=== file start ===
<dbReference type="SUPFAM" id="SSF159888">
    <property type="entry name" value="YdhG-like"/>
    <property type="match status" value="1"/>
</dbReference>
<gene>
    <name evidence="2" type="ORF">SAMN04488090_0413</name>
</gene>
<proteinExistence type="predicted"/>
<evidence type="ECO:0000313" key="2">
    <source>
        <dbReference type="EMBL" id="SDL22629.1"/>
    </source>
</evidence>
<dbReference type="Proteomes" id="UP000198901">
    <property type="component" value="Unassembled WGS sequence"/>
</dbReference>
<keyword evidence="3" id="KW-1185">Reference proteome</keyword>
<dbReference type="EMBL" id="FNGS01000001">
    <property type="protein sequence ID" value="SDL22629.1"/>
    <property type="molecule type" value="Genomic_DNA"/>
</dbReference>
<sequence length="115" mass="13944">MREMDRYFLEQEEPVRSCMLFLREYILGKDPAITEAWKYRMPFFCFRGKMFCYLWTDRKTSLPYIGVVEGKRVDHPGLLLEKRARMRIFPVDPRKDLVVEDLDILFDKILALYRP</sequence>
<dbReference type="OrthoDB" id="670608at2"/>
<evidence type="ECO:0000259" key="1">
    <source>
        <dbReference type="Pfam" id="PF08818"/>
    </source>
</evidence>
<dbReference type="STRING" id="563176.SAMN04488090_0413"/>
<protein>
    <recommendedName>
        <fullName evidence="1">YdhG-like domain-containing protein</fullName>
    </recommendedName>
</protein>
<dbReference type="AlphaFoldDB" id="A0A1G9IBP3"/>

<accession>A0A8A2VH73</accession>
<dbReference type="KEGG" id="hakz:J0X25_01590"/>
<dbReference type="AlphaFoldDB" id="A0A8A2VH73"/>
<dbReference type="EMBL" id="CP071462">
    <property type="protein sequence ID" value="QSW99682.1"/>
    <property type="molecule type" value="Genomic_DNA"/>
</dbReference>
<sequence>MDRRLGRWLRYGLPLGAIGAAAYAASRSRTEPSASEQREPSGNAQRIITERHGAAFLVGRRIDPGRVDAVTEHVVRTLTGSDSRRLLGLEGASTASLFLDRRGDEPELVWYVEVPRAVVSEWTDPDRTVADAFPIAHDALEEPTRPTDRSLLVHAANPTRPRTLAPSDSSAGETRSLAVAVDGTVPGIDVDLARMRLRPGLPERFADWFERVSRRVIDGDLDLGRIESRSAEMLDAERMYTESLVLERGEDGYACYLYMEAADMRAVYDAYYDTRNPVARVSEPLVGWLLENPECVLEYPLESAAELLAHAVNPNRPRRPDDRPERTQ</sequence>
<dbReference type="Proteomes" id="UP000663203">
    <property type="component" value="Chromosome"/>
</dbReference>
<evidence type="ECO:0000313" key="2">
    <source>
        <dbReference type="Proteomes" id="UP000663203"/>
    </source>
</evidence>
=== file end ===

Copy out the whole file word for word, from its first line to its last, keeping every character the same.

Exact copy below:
<dbReference type="SUPFAM" id="SSF159888">
    <property type="entry name" value="YdhG-like"/>
    <property type="match status" value="1"/>
</dbReference>
<gene>
    <name evidence="2" type="ORF">SAMN04488090_0413</name>
</gene>
<proteinExistence type="predicted"/>
<evidence type="ECO:0000313" key="2">
    <source>
        <dbReference type="EMBL" id="SDL22629.1"/>
    </source>
</evidence>
<dbReference type="Proteomes" id="UP000198901">
    <property type="component" value="Unassembled WGS sequence"/>
</dbReference>
<keyword evidence="3" id="KW-1185">Reference proteome</keyword>
<dbReference type="EMBL" id="FNGS01000001">
    <property type="protein sequence ID" value="SDL22629.1"/>
    <property type="molecule type" value="Genomic_DNA"/>
</dbReference>
<sequence length="115" mass="13944">MREMDRYFLEQEEPVRSCMLFLREYILGKDPAITEAWKYRMPFFCFRGKMFCYLWTDRKTSLPYIGVVEGKRVDHPGLLLEKRARMRIFPVDPRKDLVVEDLDILFDKILALYRP</sequence>
<dbReference type="OrthoDB" id="670608at2"/>
<evidence type="ECO:0000259" key="1">
    <source>
        <dbReference type="Pfam" id="PF08818"/>
    </source>
</evidence>
<dbReference type="STRING" id="563176.SAMN04488090_0413"/>
<protein>
    <recommendedName>
        <fullName evidence="1">YdhG-like domain-containing protein</fullName>
    </recommendedName>
</protein>
<dbReference type="AlphaFoldDB" id="A0A1G9IBP3"/>

<accession>A0A8A2VH73</accession>
<dbReference type="KEGG" id="hakz:J0X25_01590"/>
<dbReference type="AlphaFoldDB" id="A0A8A2VH73"/>
<dbReference type="EMBL" id="CP071462">
    <property type="protein sequence ID" value="QSW99682.1"/>
    <property type="molecule type" value="Genomic_DNA"/>
</dbReference>
<sequence>MDRRLGRWLRYGLPLGAIGAAAYAASRSRTEPSASEQREPSGNAQRIITERHGAAFLVGRRIDPGRVDAVTEHVVRTLTGSDSRRLLGLEGASTASLFLDRRGDEPELVWYVEVPRAVVSEWTDPDRTVADAFPIAHDALEEPTRPTDRSLLVHAANPTRPRTLAPSDSSAGETRSLAVAVDGTVPGIDVDLARMRLRPGLPERFADWFERVSRRVIDGDLDLGRIESRSAEMLDAERMYTESLVLERGEDGYACYLYMEAADMRAVYDAYYDTRNPVARVSEPLVGWLLENPECVLEYPLESAAELLAHAVNPNRPRRPDDRPERTQ</sequence>
<dbReference type="Proteomes" id="UP000663203">
    <property type="component" value="Chromosome"/>
</dbReference>
<evidence type="ECO:0000313" key="2">
    <source>
        <dbReference type="Proteomes" id="UP000663203"/>
    </source>
</evidence>